The solar PV industry is currently dominated by silicon-based cell technology, but modules made of organic solar cells are seen as one of the most promising emerging technologies that could eventually become a serious competitor. That’s the hope of Heliatek, a German startup developing solar cells using organic dyes that are chemically synthesized from hydrocarbons. The company, formed in 2006 as a spin-off from the Universities of Dresden and Ulm, announced late last week that is has raised a $27 million second round of financing led by the pan-European venture firm Wellington Partners.
Heliatek will use the funding to build an initial production facility in Dresden for its organic solar cells. The startup, which uses vacuum technology to deposit the conductive material on film substrate, says its technology will lead to efficient, flexible and extremely lightweight PV modules — as much as 40 times less than today’s conventional technology. That’s why Heliatek is starting off targeting mobile applications, such as handbags that can power cell phones, though the company didn’t say when its production facility or its first commercial products would be ready. The company also believes it can find a market in “architectural solutions” (presumably building applications where weight is an important factor) and in regions with “weak infrastructures.”
Organic solar cells are widely viewed as a possible low-cost alternative to silicon-based cells, but their biggest shortcomings to date are low power conversion efficiencies (currently in the range of 6-7 percent compared with silicon-based cells in the 12-20 percent range) and poor durability, according to the Department of Energy. Heliatek says its cells have been third-party certified as reaching an efficiency of 6.1 percent, and the German solar PV developer says that will improve to 8-10 percent within three years. Heliatek, which is based in Dresden and Ulm, said the high degree of purity of the organic materials it’s using will yield longer-lasting solar cells.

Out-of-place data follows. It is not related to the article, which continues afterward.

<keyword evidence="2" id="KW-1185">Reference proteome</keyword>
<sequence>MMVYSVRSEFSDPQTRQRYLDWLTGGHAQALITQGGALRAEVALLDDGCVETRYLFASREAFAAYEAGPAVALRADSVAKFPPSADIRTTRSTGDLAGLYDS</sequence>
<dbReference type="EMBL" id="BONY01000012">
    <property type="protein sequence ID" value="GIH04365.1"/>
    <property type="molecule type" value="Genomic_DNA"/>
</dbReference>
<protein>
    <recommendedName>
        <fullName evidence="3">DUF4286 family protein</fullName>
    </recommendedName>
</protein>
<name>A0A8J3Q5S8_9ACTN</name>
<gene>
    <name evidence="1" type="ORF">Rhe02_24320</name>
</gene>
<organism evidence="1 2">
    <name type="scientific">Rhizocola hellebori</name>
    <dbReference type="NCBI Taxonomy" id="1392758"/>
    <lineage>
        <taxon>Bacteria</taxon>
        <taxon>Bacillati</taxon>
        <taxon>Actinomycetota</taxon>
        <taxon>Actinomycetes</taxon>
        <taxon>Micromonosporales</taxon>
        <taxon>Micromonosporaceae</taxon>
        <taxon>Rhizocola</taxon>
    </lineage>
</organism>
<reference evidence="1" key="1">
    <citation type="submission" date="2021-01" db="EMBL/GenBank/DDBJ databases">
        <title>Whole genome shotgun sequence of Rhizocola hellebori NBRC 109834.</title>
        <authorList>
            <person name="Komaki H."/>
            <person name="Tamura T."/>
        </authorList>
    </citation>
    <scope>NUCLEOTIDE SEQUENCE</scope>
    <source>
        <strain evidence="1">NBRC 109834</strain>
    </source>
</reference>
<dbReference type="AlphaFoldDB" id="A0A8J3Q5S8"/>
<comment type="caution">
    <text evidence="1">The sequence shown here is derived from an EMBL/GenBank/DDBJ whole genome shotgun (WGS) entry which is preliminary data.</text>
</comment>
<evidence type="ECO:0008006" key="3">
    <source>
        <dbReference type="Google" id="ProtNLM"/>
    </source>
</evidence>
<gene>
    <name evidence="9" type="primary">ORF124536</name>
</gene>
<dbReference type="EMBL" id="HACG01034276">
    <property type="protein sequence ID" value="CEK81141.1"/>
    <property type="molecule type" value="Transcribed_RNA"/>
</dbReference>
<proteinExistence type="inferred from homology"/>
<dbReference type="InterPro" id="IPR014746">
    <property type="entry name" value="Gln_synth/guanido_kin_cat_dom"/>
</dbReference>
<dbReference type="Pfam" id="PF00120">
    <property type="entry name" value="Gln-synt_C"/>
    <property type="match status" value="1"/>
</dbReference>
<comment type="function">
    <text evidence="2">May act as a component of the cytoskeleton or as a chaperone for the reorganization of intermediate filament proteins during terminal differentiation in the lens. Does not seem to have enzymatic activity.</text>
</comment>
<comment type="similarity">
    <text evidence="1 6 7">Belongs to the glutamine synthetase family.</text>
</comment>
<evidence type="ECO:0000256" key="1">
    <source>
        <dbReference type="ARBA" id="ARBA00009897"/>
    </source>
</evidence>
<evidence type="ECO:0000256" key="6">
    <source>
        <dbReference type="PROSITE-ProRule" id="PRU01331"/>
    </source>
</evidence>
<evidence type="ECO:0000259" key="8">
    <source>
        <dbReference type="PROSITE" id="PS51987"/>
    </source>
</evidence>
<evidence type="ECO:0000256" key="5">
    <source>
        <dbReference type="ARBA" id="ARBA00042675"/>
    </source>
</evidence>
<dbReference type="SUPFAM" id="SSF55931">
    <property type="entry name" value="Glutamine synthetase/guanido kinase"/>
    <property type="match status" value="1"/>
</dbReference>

In the meantime, Heliatek will be keeping a close eye on Lowell, Mass.-based Konarka Technologies, a leading organic solar cell developer. Konarka, which raised $45 million in funding last December, has since announced sales agreements to embed its solar cells into portable electronics and consumer products and has partnered with an architectural aluminum builder to develop a building wall made of solar panels, glass and aluminum. Konarka began mass production of its Power Plastic films in October 2008 at a factory in New Bedford, Mass.
Another player in the space is El Monto, Calif.-based Solarmer, which is developing strips of organic solar cells that could be attached to the back of cell phones to extend their battery lives. The company has achieved a 6.77 percent efficiency, expects to reach a manufacturing cost of less than $1 per watt and aims to bring its first product to market by early 2011. Solarmer hopes to subsequently expand from consumer electronics to building-integrated PV. Heliatek, Konarka and Solarmer might disagree on which of the three has the most promising technology, but they all appear to be on the same page when it comes to where the best opportunities lie for organic PV.
Image courtesy of Heliatek.